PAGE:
1887

Abstract

Strain FC2004, a strictly anaerobic, extremely thermophilic heterotroph, was isolated from a hot spring in Thailand. Typical cells of strain FC2004 were rod shaped (0.5–0.6×1.1–2.5 µm) with an outer membrane swelling out over an end. Filaments (10–30 µm long) and membrane-bound spheroids containing two or more cells inside (3–8 µm in diameter) were observed. The temperature range for growth was 60–88°C (optimum 78–80°C), pH range was 6.5–8.5 (optimum pH 7.5) and NaCl concentration range was 0 to <5 g l (optimum 0.5 g l). S stimulated growth yield. SO and NO did not influence growth. Glucose, maltose, sucrose, fructose, cellobiose, CM-cellulose and starch were utilized for growth. The membrane was composed mainly of the saturated fatty acids C and C. The DNA G+C content was 45.8 mol%. The 16S rRNA gene sequence of strain FC2004 revealed highest similarity to species of the genus : DSM 9078 (97–96 %), AW-1 (96 %), CBS-1 (96 %), H21 (95 %), Rt17-B1 (95 %), 1445t (95 %) and AB39 (93 %). Phylogenetic analysis of 16S rRNA gene sequences and average nucleotide identity analysis suggested that strain FC2004 represented a novel species within the genus , for which the name sp. nov. is proposed. The type strain is FC2004 (=JCM 18757=ATCC BAA-2483).

Loading

Article metrics loading...

/content/journal/ijsem/10.1099/ijsem.0.001463
2016-12-01
2020-04-03
Loading full text...

Full text loading...

/deliver/fulltext/ijsem/66/12/5023.html?itemId=/content/journal/ijsem/10.1099/ijsem.0.001463&mimeType=html&fmt=ahah

References

  1. Andrews K. T., Patel B. K.. 1996; Fervidobacterium gondwanense sp. nov., a new thermophilic anaerobic bacterium isolated from nonvolcanically heated geothermal waters of the Great Artesian Basin of Australia. Int J Syst Bacteriol46:265–269 [CrossRef][PubMed]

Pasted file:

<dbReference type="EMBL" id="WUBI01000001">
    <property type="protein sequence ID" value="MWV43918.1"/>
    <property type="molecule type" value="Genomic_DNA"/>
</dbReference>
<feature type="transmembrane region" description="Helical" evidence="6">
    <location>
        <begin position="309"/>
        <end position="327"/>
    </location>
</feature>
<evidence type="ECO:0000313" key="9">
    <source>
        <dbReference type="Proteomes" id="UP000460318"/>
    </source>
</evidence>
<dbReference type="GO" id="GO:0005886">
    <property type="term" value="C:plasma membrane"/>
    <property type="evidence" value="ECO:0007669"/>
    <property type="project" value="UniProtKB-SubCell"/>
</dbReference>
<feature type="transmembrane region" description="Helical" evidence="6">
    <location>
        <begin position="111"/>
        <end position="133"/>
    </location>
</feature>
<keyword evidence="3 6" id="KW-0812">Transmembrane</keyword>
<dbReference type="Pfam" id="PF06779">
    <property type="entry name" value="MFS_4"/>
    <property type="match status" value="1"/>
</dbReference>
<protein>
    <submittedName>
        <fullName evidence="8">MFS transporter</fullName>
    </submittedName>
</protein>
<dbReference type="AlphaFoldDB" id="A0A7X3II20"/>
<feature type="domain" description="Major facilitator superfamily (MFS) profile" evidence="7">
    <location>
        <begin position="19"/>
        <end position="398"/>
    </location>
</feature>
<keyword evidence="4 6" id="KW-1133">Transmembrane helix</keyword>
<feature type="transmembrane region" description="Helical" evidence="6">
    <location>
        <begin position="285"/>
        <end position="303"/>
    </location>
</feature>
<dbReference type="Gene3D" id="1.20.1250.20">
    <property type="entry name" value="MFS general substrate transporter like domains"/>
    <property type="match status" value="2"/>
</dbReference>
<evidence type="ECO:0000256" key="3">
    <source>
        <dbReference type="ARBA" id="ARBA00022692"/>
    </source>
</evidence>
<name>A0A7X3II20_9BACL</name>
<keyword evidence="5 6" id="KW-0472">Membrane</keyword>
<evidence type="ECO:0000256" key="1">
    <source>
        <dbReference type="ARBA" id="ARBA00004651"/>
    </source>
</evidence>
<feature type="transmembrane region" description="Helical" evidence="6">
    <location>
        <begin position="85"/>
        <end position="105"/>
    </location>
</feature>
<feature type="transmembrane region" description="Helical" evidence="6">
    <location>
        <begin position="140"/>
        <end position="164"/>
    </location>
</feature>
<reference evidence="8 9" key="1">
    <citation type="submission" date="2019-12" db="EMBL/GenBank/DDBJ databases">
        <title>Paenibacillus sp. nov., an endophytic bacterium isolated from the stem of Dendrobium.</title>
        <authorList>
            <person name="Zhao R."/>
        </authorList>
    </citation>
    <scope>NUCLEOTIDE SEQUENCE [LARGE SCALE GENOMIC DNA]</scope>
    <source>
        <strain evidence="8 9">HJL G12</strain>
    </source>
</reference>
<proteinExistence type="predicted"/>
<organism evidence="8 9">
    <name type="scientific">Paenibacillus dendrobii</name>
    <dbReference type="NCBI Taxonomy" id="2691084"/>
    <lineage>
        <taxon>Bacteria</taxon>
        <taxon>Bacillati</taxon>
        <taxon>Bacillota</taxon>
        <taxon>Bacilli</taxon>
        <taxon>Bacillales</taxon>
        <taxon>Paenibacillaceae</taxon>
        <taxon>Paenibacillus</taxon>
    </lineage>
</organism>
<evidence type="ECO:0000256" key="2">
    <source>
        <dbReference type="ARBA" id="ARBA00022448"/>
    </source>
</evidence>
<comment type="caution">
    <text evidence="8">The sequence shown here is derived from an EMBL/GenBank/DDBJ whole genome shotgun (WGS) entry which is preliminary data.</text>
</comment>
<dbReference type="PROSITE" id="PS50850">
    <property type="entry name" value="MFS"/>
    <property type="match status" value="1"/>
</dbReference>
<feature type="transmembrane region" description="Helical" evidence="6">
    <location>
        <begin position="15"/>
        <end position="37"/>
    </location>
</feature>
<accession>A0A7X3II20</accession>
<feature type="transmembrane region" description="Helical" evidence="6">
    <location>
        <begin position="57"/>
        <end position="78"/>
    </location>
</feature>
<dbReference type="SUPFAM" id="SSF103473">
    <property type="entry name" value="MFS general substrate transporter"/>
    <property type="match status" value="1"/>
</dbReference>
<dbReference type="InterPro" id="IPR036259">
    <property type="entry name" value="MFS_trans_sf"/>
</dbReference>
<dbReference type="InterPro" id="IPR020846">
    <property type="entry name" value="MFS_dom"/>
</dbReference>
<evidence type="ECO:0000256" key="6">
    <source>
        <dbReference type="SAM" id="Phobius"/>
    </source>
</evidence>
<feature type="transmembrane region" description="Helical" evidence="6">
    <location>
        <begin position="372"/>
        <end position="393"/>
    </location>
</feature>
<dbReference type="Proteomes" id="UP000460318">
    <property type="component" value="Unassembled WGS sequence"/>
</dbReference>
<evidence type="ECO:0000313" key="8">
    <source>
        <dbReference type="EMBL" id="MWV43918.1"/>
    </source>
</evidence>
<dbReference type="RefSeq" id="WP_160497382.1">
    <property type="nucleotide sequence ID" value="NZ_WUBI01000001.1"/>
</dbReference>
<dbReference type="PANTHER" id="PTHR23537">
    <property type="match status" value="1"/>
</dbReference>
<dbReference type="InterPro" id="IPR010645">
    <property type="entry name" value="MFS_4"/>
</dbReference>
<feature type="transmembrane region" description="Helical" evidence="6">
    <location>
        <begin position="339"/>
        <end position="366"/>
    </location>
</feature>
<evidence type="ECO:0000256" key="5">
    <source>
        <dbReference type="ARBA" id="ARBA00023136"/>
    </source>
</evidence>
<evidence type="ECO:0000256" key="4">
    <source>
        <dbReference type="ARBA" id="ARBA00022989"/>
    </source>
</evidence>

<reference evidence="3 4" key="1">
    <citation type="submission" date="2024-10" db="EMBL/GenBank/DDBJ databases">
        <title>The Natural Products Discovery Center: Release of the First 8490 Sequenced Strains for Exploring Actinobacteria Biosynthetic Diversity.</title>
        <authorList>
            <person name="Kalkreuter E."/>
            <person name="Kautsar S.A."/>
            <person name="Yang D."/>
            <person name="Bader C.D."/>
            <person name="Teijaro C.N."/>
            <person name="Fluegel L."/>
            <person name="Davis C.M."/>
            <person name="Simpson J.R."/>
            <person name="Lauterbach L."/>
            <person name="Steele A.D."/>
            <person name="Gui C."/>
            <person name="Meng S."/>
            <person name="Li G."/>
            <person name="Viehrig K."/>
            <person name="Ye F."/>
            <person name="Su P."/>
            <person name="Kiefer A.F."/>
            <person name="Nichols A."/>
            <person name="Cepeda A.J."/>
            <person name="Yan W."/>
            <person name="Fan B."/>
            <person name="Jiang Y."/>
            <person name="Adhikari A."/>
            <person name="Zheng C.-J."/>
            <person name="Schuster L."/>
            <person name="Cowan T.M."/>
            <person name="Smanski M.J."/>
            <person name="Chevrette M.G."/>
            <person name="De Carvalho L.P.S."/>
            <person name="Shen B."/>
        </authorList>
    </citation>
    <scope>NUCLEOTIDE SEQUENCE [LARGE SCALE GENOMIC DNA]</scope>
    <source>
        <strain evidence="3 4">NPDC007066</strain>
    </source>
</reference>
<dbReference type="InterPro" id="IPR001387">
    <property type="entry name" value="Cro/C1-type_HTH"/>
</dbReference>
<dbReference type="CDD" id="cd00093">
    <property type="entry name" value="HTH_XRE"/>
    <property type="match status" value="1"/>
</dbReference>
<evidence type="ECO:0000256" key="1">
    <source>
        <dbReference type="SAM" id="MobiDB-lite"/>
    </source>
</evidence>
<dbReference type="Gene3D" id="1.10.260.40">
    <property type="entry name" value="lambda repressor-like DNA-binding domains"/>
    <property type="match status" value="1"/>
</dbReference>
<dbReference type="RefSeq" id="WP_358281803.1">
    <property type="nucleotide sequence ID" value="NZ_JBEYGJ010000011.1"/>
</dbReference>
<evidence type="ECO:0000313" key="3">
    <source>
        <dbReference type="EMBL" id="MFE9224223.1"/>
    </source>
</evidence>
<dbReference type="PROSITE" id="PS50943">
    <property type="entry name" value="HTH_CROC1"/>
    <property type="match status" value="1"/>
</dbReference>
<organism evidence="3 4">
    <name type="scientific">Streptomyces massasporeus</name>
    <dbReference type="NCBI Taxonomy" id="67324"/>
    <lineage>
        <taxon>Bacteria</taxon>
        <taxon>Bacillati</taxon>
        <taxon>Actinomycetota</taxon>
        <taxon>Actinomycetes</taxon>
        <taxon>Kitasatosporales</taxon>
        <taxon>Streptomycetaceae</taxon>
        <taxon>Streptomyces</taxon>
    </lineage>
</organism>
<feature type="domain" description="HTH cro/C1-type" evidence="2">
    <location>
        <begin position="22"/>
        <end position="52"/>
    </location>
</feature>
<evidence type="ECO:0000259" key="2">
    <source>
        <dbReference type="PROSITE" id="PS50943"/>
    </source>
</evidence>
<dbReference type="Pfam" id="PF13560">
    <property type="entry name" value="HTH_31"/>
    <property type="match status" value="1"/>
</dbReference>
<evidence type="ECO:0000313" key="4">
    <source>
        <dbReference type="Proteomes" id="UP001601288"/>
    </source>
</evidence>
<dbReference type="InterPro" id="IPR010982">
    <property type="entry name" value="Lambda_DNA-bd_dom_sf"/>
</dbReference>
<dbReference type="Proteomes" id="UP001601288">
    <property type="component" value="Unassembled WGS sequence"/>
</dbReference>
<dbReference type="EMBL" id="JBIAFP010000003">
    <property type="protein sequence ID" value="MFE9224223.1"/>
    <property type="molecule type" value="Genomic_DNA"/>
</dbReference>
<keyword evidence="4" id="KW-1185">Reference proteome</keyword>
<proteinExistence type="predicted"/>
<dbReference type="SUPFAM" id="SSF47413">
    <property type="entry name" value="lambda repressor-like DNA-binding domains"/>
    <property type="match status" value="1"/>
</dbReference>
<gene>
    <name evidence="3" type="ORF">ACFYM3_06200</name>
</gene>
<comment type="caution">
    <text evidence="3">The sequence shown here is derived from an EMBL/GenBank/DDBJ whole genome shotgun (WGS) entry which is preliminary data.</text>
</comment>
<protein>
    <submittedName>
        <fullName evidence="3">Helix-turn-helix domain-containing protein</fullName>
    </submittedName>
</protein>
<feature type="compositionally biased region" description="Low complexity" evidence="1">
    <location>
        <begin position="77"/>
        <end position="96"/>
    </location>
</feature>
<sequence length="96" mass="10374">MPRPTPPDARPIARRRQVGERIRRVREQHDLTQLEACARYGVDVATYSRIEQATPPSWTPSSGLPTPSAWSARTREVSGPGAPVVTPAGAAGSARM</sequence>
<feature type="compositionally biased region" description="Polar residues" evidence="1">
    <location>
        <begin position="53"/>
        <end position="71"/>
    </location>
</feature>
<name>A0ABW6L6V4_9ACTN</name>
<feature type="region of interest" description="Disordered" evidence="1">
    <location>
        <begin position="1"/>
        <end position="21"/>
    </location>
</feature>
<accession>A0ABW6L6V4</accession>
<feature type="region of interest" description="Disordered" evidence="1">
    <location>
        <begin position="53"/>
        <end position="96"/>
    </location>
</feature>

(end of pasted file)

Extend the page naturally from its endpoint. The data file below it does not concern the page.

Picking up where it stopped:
[Google Scholar]
  2. Askew E. F., Smith R.-K.. 2005; Inorganic nonmetallic constitutuents. In Standard Methods for the Examination of Water and Wastewater pp.4–174 Edited by Eaton A. D., Clesceri L. S., Rice E. W., Greenberg A. E.. Linthicum, MD: Cadmus Professional Communications;
    [Google Scholar]
  3. Bhandari V., Gupta R. S.. 2014; Molecular signatures for the phylum (class) Thermotogae and a proposal for its division into three orders (Thermotogales, Kosmotogales ord. nov. and Petrotogales ord. nov.) containing four families (Thermotogaceae, Fervidobacteriaceae fam. nov., Kosmotogaceae fam. nov. and Petrotogaceae fam. nov.) and a new genus Pseudothermotoga gen. nov. with five new combinations. Antonie van Leeuwenhoek105:143–168[CrossRef]
    [Google Scholar]
  4. Cai J., Wang Y., Liu D., Zeng Y., Xue Y., Ma Y., Feng Y.. 2007; Fervidobacterium changbaicum sp. nov., a novel thermophilic anaerobic bacterium isolated from a hot spring of the Changbai Mountains, China. Int J Syst Evol Microbiol57:2333–2336 [CrossRef][PubMed]
    [Google Scholar]
  5. Cuecas A., Portillo M. C., Kanoksilapatham W., Gonzalez J. M.. 2014; Bacterial distribution along a 50 °C temperature gradient reveals a parceled out hot spring environment. Microb Ecol68:729–739 [CrossRef][PubMed]
    [Google Scholar]
  6. Friedrich A. B., Antranikian G.. 1996; Keratin degradation by Fervidobacterium pennavorans, a novel thermophilic anaerobic species of the order Thermotogales. Appl Environ Microbiol62:2875–2882[PubMed]
    [Google Scholar]
  7. Goris J., Konstantinidis K. T., Klappenbach J. A., Coenye T., Vandamme P., Tiedje J. M.. 2007; DNA–DNA hybridization values and their relationship to whole-genome sequence similarities. Int J Syst Evol Microbiol57:81–91 [CrossRef][PubMed]
    [Google Scholar]